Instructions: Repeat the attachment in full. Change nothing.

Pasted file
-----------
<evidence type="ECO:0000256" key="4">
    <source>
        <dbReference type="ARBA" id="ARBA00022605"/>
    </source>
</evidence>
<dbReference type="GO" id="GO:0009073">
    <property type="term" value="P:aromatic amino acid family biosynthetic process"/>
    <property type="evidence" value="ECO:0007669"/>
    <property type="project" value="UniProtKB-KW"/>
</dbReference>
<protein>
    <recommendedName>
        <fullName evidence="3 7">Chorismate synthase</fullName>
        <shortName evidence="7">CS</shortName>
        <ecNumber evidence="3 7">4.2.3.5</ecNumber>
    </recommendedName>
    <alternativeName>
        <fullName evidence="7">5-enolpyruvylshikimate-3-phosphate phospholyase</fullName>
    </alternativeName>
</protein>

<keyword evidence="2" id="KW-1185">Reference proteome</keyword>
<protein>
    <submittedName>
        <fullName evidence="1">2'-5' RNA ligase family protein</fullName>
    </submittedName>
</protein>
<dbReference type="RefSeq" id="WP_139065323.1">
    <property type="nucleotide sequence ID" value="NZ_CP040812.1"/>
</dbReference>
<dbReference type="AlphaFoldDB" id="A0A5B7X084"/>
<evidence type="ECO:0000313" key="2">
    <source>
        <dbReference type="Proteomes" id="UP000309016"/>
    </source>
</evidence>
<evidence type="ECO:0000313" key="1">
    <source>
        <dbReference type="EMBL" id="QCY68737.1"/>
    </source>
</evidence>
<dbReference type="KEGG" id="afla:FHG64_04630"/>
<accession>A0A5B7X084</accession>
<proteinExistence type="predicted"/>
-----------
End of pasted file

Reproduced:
<evidence type="ECO:0000256" key="4">
    <source>
        <dbReference type="ARBA" id="ARBA00022605"/>
    </source>
</evidence>
<dbReference type="GO" id="GO:0009073">
    <property type="term" value="P:aromatic amino acid family biosynthetic process"/>
    <property type="evidence" value="ECO:0007669"/>
    <property type="project" value="UniProtKB-KW"/>
</dbReference>
<protein>
    <recommendedName>
        <fullName evidence="3 7">Chorismate synthase</fullName>
        <shortName evidence="7">CS</shortName>
        <ecNumber evidence="3 7">4.2.3.5</ecNumber>
    </recommendedName>
    <alternativeName>
        <fullName evidence="7">5-enolpyruvylshikimate-3-phosphate phospholyase</fullName>
    </alternativeName>
</protein>

<keyword evidence="2" id="KW-1185">Reference proteome</keyword>
<protein>
    <submittedName>
        <fullName evidence="1">2'-5' RNA ligase family protein</fullName>
    </submittedName>
</protein>
<dbReference type="RefSeq" id="WP_139065323.1">
    <property type="nucleotide sequence ID" value="NZ_CP040812.1"/>
</dbReference>
<dbReference type="AlphaFoldDB" id="A0A5B7X084"/>
<evidence type="ECO:0000313" key="2">
    <source>
        <dbReference type="Proteomes" id="UP000309016"/>
    </source>
</evidence>
<evidence type="ECO:0000313" key="1">
    <source>
        <dbReference type="EMBL" id="QCY68737.1"/>
    </source>
</evidence>
<dbReference type="KEGG" id="afla:FHG64_04630"/>
<accession>A0A5B7X084</accession>
<proteinExistence type="predicted"/>